We have now used the mlcE cells to analyze chemotatic movements and morphogenetic events during development. The mlcE cells showed delayed aggregation and many mlcE aggregates failed to progress beyond the mound stage much like MHC mutants and 7-11 cells. Analysis of single cell chemotaxis indicates that the cells exhibit reduced rates of chemotactic motility. However, as many as 50% of the mounds eventually completed development, forming aberrant looking fruiting bodies but with viable spores. Since myosin is required for Dictyostelium morphogenesis, we were interested in how a defective myosin lacking ELC affects myosin-dependent morphogenetic events. We have followed the behavior of two major cell types arising during Dictyostelium development, prestalk and prespore cells, using lacZ reporter genes expressed from cell type specific promoters (Dingermann et al., 1989; Jermyn and Williams, 1991). We have found that the absence of ELC had different impacts on the behavior of the two cell types: Prespore cells bearing myosin lacking ELC exhibited an apparent defect in morphogenetic localization during culmination while mlcE prestalk A cells showed normal localization. However, when prestalk A mlcE cells were mixed with wild-type cells to form chimeras, the mlcE cells failed to localize as efficiently as wild-type cells. Our studies have revealed that during Dictyostelium development, prestalk and prespore cells exhibit different sensitivity to loss of myosin function caused by the absence of ELC. These observations suggest that distinct Dictyostelium morphogenetic events have different requirements for myosin-based motility.

Cells and growth condition

A thymidine auxotroph strain of Dictyostelium discoideum, JH10 (Hadwiger and Firtel, 1992) was grown in HL5 medium supplemented with 100 μg/ml thymidine.

General molecular biology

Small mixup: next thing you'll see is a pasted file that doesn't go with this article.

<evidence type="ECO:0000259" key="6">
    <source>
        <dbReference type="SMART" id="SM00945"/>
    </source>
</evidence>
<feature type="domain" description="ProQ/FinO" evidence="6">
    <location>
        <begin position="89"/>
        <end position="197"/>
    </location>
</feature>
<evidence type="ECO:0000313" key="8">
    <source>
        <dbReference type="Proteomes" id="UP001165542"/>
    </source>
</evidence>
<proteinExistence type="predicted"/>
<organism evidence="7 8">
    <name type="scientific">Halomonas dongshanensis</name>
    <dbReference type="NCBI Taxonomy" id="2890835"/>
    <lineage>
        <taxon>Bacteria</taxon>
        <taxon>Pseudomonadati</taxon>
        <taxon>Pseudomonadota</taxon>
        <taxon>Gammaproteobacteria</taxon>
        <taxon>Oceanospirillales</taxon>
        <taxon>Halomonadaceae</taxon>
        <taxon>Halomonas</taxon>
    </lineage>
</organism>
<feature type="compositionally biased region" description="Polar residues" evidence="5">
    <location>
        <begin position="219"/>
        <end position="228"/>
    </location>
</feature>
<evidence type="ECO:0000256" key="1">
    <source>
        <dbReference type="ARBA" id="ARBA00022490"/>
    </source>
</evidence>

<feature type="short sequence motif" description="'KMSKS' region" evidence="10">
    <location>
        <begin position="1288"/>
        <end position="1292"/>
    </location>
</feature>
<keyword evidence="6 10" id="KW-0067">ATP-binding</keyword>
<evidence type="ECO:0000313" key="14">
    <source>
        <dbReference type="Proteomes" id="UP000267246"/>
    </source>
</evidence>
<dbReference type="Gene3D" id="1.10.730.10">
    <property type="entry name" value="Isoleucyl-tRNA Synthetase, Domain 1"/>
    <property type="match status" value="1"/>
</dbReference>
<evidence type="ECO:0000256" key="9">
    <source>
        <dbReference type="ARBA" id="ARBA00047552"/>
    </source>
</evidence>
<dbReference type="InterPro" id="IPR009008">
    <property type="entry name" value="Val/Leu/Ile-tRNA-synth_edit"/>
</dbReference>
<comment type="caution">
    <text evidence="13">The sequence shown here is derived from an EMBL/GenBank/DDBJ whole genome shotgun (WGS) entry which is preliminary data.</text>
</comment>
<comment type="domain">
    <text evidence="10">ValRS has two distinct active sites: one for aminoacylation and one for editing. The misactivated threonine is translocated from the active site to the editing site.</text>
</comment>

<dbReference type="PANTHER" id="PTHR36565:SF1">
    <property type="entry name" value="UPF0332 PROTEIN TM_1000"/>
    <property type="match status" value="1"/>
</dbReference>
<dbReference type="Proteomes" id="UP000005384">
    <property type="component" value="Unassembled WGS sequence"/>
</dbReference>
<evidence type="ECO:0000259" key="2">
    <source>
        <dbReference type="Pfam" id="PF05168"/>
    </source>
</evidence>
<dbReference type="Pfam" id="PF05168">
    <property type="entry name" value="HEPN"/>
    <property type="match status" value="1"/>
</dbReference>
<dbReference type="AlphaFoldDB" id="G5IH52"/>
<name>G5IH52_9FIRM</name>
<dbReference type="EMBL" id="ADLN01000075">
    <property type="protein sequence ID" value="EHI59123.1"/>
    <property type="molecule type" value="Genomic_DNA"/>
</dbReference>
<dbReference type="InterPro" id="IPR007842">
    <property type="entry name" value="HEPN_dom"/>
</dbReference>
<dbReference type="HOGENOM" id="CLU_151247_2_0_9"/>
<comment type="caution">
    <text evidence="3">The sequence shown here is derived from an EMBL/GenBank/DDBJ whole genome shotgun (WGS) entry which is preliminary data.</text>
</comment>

Standard molecular biological techniques were performed using common procedures (Sambrook et al., 1989). Molecular genetic techniques for working with Dictyostelium have also been described by Manstein et al. (1989) and Pollenz et al. (1992).

DNA constructs

The gene replacement vector, pmlcE-thy1, was generated by ligating a 3.2 kb BamHI-HindIII fragment containing the thy1 gene (Dynes and Firtel, 1989) with a 1.8 kb HindIII-EcoRI 3′ genomic fragment of the mlcE gene (Pollenz and Chisholm, 1991) and cloned into bluescript vector pSK between the BamHI-EcoRI sites to create the vector pthy-mlcE3′. A 1 kb ClaI-EcoRV 5′ genomic fragment of the mlcE gene (Pollenz and Chisholm, 1991) was then treated with Klenow to fill the ClaI end and cloned into the vector pthy-mlcE3′ at the Klenowfilled BamHI site. Clones containing a properly oriented mlcE 5′ fragment were identified by PCR and confirmed by DNA sequencing through the vector-insert junction.

Dictyostelium ELC cDNA tagged with a 30 base myc sequence at the 3′ end was introduced into expression vector pBORP (Ostrow et al., 1994) to generate pmycELC. When over-expressed in wild-type AX3 cells, the mycELC competed efficiently with the endogenous ELC for binding to the MHC. Purified myc-tagged myosin exhibited wild-type biochemical properties and the cell lines expressing mycELC were phenotypically normal (G. Ho et al., unpublished). The pmycELC was introduced into mlcE− cell lines to test for functional complementation of phenotypic defects.

The cell type specific reporter constructs pecmA-lacZ and ppspA-lac Z were generous gifts from Dr J. G. Williams (Imperial Cancer Research Fund, UK).

Transformation